A mistake should be presented as an opportunity to reflect and recalibrate. It can be celebrated because they had the courage to attempt the unknown. Embracing failure is a great skill that teaches resiliency with hardship, even if it sucks when it happens.  
  4. Negotiate Like a Pro 
    Negotiating is a valuable life skill for everyone – not just leaders. The art of negotiation can improve your child’s overall self-confidence, self-respect, and sense of independence. Besides sharpening their analytical skills, practicing negotiation helps your child develop empathy as they place themselves in someone else’s shoes. They’ll also figure out how to compromise with other people by coming up with a favorable outcome for everyone involved.

    Look for new opportunities to encourage negotiation with your children. Maybe you can let them negotiate what outfit they get to wear for the day. Or maybe they choose what snack they’re allowed to eat when they get hungry later on. The more you embrace allowing your kids negotiate smaller situations, the more comfortable your children will be using this skill as an adult.  
  5. Teach Emotional Intelligence and Creative Thinking 
    Tomorrow’s leaders will benefit from being emotionally intelligent and creative. Children are naturally creative, so you can set up activities to bring it out! Games, art projects, lively discussions, and other fun activities that center around thinking outside of the proverbial box are great.   Emotional intelligence fosters empathy and sympathy, which can assist children in developing successful interpersonal relationships later in life.

    You can build and nurture your child’s emotional intelligence by teaching them how to identify and correctly label their emotions. Even more, you can validate their feelings and encourage them to emotionally express themselves. All emotions are encouraged and accepted – and are a great opportunity to understand why we are feeling that particular way. We should embrace the emotions but not the bad behavior that may result from an emotional outburst. It is okay to be angry, but not appropriate to act in anger for example.  And when they are playing/interacting with others, explain to them how their actions and words may affect others so they can become self-aware of the impact their words and behavior can have on different individuals.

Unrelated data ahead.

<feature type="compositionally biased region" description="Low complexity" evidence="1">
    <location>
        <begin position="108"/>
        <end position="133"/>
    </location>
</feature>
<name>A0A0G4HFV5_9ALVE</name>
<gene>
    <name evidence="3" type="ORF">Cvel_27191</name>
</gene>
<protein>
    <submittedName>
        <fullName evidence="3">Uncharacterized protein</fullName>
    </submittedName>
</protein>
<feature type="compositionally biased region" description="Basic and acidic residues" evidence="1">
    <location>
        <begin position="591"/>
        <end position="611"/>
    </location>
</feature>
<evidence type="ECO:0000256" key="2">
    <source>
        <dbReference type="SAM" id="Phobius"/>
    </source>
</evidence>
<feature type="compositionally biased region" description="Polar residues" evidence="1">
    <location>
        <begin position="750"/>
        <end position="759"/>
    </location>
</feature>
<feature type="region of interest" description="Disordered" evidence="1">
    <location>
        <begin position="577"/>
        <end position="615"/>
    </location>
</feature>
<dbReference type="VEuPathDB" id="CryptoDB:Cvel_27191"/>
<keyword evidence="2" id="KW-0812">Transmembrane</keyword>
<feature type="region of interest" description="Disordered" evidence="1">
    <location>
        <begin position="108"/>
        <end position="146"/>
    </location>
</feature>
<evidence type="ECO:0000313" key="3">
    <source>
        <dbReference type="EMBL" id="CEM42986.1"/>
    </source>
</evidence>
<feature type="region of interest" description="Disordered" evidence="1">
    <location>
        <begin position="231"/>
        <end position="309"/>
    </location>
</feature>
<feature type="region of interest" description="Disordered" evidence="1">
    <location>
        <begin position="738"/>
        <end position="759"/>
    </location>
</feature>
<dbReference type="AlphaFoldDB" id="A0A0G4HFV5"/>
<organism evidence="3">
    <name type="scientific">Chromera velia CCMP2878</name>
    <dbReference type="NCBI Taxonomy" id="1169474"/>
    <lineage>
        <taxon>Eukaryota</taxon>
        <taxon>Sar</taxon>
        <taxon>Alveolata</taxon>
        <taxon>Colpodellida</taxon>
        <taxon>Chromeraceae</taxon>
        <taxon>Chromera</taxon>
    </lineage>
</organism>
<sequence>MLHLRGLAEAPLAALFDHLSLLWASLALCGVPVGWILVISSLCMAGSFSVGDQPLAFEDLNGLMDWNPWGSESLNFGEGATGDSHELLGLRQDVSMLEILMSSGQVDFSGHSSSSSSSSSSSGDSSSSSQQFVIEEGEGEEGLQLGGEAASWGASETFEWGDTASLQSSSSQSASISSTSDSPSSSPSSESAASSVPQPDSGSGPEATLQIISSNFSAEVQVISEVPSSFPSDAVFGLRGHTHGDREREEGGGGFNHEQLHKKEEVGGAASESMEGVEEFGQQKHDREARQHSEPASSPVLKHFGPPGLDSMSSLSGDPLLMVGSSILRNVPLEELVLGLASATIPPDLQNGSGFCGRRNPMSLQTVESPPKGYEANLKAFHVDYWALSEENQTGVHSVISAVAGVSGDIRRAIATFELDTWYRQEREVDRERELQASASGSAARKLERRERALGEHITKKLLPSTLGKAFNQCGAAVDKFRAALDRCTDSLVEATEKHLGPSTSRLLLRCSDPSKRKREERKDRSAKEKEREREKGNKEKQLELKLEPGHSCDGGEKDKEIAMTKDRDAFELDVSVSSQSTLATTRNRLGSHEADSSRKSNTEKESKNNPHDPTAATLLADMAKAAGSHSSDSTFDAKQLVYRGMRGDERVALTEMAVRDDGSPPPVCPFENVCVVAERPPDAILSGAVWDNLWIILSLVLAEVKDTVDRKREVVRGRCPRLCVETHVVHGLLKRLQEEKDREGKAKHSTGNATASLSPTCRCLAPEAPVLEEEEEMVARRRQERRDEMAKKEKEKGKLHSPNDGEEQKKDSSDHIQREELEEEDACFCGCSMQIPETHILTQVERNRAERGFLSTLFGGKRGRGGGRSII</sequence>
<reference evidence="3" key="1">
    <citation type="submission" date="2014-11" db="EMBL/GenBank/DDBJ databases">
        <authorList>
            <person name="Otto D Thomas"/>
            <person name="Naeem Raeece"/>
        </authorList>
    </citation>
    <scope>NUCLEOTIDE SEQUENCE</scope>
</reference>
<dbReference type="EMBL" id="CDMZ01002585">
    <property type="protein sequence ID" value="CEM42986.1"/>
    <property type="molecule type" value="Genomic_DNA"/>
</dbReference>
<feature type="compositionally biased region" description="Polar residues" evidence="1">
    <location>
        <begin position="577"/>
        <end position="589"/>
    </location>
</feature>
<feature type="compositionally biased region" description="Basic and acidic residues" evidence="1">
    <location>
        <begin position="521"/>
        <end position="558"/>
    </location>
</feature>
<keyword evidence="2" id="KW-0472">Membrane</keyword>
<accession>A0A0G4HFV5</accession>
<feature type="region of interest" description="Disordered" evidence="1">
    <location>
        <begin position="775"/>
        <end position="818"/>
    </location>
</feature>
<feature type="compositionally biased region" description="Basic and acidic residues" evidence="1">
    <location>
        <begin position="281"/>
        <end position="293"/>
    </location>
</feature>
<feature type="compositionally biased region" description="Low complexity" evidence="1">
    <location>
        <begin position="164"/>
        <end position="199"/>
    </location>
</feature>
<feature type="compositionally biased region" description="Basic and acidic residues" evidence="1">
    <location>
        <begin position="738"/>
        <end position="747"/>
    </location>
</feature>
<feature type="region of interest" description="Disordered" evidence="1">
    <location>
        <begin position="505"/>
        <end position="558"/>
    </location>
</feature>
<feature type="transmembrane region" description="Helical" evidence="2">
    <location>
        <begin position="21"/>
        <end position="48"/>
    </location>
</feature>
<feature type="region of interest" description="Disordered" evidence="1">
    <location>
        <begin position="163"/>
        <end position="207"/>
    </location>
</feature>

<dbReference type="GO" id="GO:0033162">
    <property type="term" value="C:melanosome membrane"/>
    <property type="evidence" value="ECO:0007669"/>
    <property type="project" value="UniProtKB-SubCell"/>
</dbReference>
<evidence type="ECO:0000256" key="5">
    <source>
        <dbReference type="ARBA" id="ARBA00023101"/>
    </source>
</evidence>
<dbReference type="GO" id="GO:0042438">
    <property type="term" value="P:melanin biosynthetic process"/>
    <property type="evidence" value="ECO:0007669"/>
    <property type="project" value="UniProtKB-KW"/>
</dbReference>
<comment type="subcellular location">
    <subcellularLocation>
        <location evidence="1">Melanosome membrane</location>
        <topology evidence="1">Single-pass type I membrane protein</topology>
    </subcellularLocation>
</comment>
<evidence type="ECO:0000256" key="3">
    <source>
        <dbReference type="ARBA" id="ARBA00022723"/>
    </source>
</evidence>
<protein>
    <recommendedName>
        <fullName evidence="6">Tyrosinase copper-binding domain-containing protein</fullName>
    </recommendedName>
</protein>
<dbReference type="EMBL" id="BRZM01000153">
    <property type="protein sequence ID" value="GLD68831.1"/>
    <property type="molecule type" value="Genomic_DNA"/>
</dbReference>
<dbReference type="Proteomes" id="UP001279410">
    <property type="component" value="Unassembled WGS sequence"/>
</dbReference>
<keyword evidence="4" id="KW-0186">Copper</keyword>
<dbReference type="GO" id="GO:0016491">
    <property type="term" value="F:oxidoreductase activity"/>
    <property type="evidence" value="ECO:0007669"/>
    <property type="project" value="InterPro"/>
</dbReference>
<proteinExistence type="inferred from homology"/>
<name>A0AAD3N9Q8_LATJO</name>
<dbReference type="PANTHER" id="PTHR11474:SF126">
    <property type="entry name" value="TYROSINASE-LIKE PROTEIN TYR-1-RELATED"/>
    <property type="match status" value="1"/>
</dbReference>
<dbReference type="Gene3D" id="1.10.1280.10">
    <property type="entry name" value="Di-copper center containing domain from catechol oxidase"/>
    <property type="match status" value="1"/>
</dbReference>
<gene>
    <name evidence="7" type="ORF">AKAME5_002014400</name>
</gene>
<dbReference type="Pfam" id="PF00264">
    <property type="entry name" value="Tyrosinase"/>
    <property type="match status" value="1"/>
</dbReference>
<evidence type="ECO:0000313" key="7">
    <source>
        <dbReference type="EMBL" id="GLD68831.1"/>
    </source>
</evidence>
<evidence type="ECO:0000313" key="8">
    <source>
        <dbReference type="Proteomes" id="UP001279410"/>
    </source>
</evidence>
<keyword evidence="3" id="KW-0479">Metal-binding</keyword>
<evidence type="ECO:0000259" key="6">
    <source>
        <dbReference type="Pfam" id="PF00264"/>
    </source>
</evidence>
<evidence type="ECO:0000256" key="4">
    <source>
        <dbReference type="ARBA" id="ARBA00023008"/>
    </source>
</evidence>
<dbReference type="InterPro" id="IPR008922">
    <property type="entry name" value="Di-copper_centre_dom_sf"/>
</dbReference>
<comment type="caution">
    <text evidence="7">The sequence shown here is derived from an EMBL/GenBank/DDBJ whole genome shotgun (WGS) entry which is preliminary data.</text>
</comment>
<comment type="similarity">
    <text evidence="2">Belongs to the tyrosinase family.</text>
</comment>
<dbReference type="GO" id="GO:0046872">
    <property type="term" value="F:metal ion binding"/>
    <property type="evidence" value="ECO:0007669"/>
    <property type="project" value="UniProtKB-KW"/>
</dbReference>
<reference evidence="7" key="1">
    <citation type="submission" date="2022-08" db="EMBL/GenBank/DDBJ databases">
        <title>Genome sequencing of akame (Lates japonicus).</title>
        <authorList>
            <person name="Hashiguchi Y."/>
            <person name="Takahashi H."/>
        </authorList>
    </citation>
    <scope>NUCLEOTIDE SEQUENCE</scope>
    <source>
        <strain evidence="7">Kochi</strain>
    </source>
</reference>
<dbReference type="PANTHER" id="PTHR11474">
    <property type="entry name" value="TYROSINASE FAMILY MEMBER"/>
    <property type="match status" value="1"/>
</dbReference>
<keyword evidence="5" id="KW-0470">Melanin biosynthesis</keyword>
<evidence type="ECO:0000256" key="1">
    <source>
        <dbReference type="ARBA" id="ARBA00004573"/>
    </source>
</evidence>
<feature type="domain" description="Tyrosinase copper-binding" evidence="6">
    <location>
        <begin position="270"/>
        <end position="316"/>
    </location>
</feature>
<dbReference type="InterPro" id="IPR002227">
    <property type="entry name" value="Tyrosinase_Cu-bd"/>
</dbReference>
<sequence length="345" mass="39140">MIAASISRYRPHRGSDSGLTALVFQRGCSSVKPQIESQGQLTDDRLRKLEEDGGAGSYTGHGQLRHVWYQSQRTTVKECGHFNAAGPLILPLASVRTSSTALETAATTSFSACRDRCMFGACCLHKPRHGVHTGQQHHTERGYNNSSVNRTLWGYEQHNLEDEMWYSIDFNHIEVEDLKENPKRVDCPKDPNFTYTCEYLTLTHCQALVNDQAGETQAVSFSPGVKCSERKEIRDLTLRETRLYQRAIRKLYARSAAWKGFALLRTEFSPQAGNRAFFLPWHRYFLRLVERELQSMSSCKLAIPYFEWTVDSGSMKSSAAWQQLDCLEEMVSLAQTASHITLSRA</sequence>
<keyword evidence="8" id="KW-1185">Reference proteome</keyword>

As parents, it’s up to us to equip our kids with the skills necessary to become strong leaders. Your child will be well on their way to living a happy, productive life if you teach them to embrace failure, improve their communication skills, creative thinking, emotional intelligence, and negotiate like a pro. Please visit my blog where you can read my thoughts on many aspects of parenting life. Or schedule a free curiosity call to put in place or reinforce an existing plan to raise your future leader(s).

Gladys simen

Gladys Simen is a life coach for moms who are trying to balance their work and family life. She is a life enthusiast who lived in 5 different countries, mastered 2 languages, and changed several professions. It took becoming a fabulous mama for her to tap into some BIG superpowers within herself. Former quiet introvert, today is passionate about helping women live big, beautiful, shooting-for-the-stars kind of lives right now. Gladys considers herself an advocate for the working mama! Visit her at My Life Couch and LinkedIn.

Christina Furnival

Christina is a mom to two wild and wonderful kiddos, a licensed psychotherapist (LPCC), the founder of her website and therapeutic motherhood blog Real Life Mama, and a children's book author of a social/emotional wellbeing series, Capable Kiddos! She and her Scottish husband are raising their family in San Diego, where they love to hike, play soccer, cook, walk around the lake, and go to the beach.